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 Post subject: Impact of travel on GCSE
PostPosted: Wed Oct 25, 2017 11:07 pm 
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Joined: Mon Oct 16, 2017 8:00 am
Posts: 36
Location: Romford
I see lot of parents ready for their DS to travel upto an hour to KEGS or CRGS or KEGS or QEB either coach or train.

I want to know from parents whose kids travel, how the GCSE results are after 4 years of travel for 5 days a week. Does that impact the studies (leave alone the extracurricular activities).
Which is better?

A grammar school lower in rank but closer to home
or
A grammar school top on the list of league tabels which takes an hour of travel.

Am yet to fill the CAF form based on parents' experiences which might help me to take a decision.

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PostPosted: Wed Oct 25, 2017 11:17 pm 
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Joined: Mon Mar 08, 2010 9:49 pm
Posts: 161
All the grammar schools in Essex are excellent schools. If one is much easier to get to than the others, then your child is less likely to be tired, will probably have more local friends and will be able to join in the life of the school much more easily. All these factors will increase their happiness, and I very firmly believe that if they are happy, then they will do well.

My DS1 and DS2 travel half an hour on a school bus to WHSB and that is manageable. When they stay late, the journey home is a bit more effort - bus and then train, but again it is manageable.
If the journey was much longer, then I think it would have taken more of a toll on them, although I know there are many boys who do travel further.

Hope this helps.


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PostPosted: Wed Oct 25, 2017 11:20 pm 
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Joined: Wed Jan 18, 2012 11:41 am
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Location: Essex
jaypn2009 wrote:
I see lot of parents ready for their DS to travel upto an hour to KEGS or CRGS or KEGS or QEB either coach or train.

I want to know from parents whose kids travel, how the GCSE results are after 4 years of travel for 5 days a week. Does that impact the studies (leave alone the extracurricular activities).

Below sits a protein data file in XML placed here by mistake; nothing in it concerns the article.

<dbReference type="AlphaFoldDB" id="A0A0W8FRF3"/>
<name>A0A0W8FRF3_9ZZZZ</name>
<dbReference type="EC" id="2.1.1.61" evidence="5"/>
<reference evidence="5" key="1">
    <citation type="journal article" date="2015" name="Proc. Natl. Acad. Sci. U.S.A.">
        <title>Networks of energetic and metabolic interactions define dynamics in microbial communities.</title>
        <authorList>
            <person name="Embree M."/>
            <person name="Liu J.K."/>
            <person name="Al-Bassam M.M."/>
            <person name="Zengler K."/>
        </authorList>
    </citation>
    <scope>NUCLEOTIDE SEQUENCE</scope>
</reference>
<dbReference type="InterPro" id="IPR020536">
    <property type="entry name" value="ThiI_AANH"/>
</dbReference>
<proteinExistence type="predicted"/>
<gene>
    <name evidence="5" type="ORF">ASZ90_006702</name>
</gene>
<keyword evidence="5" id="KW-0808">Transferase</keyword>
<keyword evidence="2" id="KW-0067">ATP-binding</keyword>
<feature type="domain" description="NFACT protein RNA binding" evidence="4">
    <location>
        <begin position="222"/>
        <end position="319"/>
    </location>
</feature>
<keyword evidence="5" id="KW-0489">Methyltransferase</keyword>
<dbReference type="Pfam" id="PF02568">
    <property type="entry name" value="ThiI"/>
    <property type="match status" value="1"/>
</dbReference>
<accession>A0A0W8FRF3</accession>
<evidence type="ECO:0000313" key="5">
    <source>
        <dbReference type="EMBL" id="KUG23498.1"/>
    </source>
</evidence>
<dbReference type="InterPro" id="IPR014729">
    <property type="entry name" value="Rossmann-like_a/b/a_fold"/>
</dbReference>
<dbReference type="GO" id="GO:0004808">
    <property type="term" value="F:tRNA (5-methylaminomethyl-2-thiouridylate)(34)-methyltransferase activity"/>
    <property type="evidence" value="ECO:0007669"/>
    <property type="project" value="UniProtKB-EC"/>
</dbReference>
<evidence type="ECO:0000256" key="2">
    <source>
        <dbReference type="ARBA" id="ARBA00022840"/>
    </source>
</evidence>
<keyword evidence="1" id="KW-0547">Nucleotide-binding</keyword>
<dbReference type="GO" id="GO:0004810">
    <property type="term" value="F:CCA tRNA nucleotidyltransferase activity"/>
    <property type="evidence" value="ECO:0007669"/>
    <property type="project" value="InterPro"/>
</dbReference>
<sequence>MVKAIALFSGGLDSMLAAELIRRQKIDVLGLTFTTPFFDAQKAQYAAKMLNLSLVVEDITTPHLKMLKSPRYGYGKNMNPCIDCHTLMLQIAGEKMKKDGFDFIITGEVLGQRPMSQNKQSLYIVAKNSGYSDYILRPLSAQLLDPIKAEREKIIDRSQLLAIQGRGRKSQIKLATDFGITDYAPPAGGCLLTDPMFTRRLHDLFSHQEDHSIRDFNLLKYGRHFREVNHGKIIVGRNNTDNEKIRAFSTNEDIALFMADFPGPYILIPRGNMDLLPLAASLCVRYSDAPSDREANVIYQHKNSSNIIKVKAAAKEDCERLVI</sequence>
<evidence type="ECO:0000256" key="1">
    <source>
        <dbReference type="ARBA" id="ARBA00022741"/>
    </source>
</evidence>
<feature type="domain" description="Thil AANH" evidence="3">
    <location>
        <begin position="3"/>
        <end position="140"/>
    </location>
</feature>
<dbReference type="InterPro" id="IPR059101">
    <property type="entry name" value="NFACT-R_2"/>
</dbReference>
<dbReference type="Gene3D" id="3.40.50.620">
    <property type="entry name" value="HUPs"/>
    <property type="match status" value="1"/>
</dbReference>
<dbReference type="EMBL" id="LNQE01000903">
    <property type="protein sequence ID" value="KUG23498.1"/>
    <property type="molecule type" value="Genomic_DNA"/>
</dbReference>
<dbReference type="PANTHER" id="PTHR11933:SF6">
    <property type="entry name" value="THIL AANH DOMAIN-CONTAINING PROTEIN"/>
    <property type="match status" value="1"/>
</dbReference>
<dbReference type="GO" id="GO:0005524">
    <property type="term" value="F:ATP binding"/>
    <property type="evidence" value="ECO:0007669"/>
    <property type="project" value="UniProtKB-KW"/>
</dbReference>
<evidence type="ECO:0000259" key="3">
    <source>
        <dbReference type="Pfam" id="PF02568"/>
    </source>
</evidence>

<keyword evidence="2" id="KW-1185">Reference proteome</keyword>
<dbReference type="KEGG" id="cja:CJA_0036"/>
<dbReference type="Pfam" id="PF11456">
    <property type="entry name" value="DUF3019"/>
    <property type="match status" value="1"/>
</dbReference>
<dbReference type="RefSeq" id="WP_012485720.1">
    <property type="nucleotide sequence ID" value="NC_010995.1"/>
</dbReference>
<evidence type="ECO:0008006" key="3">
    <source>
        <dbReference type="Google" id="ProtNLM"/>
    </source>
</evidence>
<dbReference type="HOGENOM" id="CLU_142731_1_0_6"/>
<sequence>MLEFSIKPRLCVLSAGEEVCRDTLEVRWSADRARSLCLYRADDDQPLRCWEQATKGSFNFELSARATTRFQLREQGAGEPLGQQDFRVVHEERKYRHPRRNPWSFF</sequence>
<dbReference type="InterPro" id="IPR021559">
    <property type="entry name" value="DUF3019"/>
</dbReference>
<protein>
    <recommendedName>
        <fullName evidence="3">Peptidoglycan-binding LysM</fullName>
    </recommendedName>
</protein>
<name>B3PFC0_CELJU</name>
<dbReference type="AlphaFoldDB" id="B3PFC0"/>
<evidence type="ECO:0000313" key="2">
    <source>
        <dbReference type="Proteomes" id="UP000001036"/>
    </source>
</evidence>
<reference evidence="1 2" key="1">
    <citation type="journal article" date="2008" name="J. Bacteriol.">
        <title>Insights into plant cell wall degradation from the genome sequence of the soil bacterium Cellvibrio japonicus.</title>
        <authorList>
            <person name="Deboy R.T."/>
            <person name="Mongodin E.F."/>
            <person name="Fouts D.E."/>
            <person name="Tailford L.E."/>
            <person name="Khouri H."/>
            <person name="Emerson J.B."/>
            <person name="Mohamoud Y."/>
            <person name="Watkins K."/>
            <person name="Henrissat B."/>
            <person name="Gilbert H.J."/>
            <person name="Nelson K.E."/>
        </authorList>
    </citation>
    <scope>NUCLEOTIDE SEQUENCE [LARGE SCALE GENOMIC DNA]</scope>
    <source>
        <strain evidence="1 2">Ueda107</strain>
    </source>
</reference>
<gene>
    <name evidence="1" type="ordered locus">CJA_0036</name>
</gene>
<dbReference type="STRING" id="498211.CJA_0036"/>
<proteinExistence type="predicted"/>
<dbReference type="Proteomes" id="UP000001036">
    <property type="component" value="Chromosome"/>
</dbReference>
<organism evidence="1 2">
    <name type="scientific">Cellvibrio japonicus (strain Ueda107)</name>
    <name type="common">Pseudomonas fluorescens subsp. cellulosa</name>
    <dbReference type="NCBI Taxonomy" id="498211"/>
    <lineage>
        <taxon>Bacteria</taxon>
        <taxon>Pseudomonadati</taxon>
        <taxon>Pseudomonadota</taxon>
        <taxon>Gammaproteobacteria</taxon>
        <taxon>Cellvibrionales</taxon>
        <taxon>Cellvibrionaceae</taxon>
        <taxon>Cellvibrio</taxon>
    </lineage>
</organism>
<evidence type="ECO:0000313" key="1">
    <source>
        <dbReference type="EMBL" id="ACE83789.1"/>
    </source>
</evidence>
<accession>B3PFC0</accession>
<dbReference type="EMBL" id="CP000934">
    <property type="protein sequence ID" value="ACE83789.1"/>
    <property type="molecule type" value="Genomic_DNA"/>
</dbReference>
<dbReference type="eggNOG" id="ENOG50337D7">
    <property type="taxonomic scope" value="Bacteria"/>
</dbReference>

Which is better?

A grammar school lower in rank but closer to home
or
A grammar school top on the list of league tabels which takes an hour of travel.

Am yet to fill the CAF form based on parents' experiences which might help me to take a decision.


You do realise that the student has to do a lot of the work when it comes to external exams? It's not just the effort on the part of the teachers and certainly not where the school ranked on a league table on the results of a bunch of students who left seven or eight years before yours even started there. The school with less cachet but a shorter journey will give them more time to get on with the work required and for extracurricular activities.

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PostPosted: Thu Oct 26, 2017 6:09 am 
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Joined: Tue Mar 04, 2008 2:28 pm
Posts: 2845
Rankings are a very small part of the information you should be using to make your decision.
You need to choose the school that's best for your child.
Rankings are figures and to even use them as any kind of guide you need to drill down and really get to the bottom if what they are telling you.
For example, if a school has a super selective intake from families who prioritise education the fact that the GCSE exam results are fantastic isn't only down to what the school is doing.

Moreover if your child doesn't fit at the school then they won't do their best, however good the school is. My current were at a super selective and very rarely you would see a student who just didn't fit - they hated the discipline and the expectations - and it was a real shame.

Once schools are providing a decent education any differences become marginal for an individual child and much less important than the behaviour of the child themselves.

If you have a really good school close by then I would think long and hard about sending them significantly further afield. I'd want a concrete reason at the very least, not just statistics.

The league tables may have some purpose but I worry that they new parents are misled into making decisions based in spurious information. It's natural to want the best school for our children and producing the tables gives the impression that the choice is obvious when it really isn't!

I hope you work your way through this and find the best for your child.


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PostPosted: Thu Oct 26, 2017 8:36 am 
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Joined: Mon May 16, 2011 1:05 pm
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Location: Reading
Not in Essex, but in the last couple of weeks before half term my DD has stayed at school several times. Once to work on her gcse textiles coursework and twice to work on her gcse music composition. One of those time she was able to dicuss her work with her teacher.